98. Should Christian Creators Abandon Secular Fiction Markets? | with Thomas Umstattd Jr.
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Let’s bust a myth today. Among some Christians eager to engage stories in the real world, it’s a big myth: Long ago, Christians and publishing companies lived together in harmony. Then, everything changed when evangelicals got fearful and/or legalistic, so they chose to leave the big publishers and start their own Christian publishers. Only the coming Avatar of Christian Creativity, master of all fantastic fiction elements, can save the world. (Because he isn’t a Christian author, he’s just an author who happens to be a Christian!) Our next guest, Christian creative pro and novel marketer Thomas Umstattd Jr., helps explain why Christian fans (and Christian creators) need to fix this fantasy with reality.
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- This episode glimpses behind the scenes of Christian professional creativity.
- We’re not a Christian publishing show. Thomas Umstattd Jr. already has that!
- We’re also not a novel marketing show. Again, Thomas runs that podcast.
- However, it’s important to know these books’ fairly recent historical origin.
- See Thomas’s interview with Les Stobbe, and our talk with Daniel Silliman.
- We also need to bust myths (including some legalism) among Christians.
- To appreciate Christian-made fiction, we need to engage the real world.
- So we must reject sentimental myths about general and Christian markets.
- Do some Christians fear the world? Sure. But don’t project that everywhere.
- Finally, we might speculate on critics’ motives, but as gently as possible.
Introducing Thomas Umstattd Jr.
Thomas Umstattd Jr. built his first website at age thirteen and taught his first web design class at only age 16. Since 2009, his websites and resources have helped support authors. In 2014, Thomas has been marketing director for Enclave Publishing, and in 2015 Thomas became an author himself, publishing the nonfiction book Courtship in Crisis. As a podcaster, he hosts the Novel Marketing Podcast, and the Christian Publishing Show. Thomas still serves as the CEO of Castle Media Group, parent company of Author Media. He lives in Austin, Texas with his beautiful wife and children.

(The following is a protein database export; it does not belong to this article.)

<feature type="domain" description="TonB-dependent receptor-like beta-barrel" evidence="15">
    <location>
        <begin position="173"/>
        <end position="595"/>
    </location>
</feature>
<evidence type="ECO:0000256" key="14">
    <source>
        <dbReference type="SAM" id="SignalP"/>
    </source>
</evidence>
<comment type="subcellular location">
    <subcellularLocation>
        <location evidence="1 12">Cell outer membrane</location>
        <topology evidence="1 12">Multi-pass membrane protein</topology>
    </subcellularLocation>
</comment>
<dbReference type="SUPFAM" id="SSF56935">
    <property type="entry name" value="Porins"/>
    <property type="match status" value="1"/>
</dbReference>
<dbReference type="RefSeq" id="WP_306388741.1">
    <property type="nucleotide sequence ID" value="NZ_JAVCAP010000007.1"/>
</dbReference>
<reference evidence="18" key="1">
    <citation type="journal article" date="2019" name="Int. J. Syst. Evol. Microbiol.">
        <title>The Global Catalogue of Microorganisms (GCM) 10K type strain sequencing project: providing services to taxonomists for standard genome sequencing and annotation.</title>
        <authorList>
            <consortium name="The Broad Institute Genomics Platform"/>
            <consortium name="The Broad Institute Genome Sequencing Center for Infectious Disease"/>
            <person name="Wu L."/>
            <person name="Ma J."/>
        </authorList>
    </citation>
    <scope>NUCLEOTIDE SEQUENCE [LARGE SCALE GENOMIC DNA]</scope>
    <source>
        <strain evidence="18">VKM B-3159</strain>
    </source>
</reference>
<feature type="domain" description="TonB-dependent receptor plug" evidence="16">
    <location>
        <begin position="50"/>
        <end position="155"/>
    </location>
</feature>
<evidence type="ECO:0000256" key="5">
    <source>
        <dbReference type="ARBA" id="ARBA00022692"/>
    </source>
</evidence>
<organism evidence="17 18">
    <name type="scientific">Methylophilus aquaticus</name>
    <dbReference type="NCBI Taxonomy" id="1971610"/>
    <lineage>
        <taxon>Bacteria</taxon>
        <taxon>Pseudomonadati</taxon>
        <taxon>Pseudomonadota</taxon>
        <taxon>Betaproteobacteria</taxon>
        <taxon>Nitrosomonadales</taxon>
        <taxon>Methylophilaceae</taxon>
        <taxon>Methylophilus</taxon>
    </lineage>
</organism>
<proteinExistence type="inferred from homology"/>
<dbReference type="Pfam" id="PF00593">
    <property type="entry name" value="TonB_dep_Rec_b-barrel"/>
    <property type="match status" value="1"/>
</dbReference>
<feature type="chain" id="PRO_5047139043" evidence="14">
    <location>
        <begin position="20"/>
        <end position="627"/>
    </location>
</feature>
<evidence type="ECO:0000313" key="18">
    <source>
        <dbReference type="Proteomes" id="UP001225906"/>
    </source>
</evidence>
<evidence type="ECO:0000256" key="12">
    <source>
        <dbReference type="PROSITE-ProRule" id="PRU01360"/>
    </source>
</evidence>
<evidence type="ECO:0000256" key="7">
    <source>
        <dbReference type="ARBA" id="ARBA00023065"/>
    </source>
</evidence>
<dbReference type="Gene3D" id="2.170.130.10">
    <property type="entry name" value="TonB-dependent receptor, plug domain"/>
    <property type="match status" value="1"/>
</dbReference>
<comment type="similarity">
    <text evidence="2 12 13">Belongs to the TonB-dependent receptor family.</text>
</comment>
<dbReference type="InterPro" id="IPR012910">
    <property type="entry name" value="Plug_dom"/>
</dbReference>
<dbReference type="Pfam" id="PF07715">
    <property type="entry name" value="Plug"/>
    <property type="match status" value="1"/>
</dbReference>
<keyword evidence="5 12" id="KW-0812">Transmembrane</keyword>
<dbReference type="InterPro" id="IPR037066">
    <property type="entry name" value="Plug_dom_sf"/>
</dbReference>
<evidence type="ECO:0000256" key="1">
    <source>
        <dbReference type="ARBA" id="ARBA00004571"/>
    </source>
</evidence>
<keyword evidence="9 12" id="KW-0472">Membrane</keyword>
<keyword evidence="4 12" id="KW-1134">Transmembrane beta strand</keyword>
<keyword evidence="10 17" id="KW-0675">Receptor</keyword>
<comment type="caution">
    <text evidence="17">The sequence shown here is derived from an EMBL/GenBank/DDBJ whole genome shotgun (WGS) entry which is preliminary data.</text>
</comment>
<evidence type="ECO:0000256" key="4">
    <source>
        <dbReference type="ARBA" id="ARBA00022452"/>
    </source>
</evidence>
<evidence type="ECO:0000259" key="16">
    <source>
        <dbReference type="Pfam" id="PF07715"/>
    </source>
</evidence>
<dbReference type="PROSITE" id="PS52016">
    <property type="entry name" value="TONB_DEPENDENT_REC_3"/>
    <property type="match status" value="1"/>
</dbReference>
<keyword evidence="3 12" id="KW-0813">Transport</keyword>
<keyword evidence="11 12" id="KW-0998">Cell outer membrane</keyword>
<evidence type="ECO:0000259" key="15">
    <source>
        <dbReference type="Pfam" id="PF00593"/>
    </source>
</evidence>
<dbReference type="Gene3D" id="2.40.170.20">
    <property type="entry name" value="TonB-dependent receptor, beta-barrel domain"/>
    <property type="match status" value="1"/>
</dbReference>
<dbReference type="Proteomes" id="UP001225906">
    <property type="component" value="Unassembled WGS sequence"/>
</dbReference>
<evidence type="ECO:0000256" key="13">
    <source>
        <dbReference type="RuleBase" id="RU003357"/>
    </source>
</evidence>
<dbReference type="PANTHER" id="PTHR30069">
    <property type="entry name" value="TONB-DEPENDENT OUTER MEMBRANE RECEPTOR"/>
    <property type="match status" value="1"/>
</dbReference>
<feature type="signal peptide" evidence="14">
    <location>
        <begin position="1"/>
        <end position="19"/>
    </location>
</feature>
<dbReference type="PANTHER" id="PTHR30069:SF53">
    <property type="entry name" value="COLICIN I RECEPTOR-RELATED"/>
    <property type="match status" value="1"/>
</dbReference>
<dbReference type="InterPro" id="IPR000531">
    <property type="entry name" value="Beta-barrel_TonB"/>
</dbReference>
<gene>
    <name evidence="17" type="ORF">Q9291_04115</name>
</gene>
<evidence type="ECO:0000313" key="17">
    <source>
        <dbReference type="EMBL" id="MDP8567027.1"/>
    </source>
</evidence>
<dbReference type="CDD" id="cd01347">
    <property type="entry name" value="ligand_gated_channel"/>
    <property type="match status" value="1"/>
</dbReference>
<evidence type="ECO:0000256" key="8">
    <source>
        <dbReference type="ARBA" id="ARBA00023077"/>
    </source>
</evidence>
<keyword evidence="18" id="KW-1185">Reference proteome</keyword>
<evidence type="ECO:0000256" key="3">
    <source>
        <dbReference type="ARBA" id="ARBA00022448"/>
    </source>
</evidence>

1. What myths do fans and authors spread about Christian publishing?
- We may hear these from “exvangelicals,” oversheltered, and embittered folks.
- Carefully spoken: some aspiring authors can’t help sharing these notions.
Examples of these myths in the wild:
- Christian authors are almost always too poor in craft and/or narrow-minded.
- In the past, too many Christians abandoned their posts in general publishing.
- Instead, they wanted to set up their own copycat evangelical industries.
- That’s why Christians have lost influence in our culture and creative arts.
- But we don’t need “Christian creators,” just creators who are also Christian.
- If Only we recover kindness/creative excellence, we could win back the world.
2. Why did Christians leave general markets in the 20th century?
From Where Christian Publishing Came From with Leslie Stobbe, Sept 2021: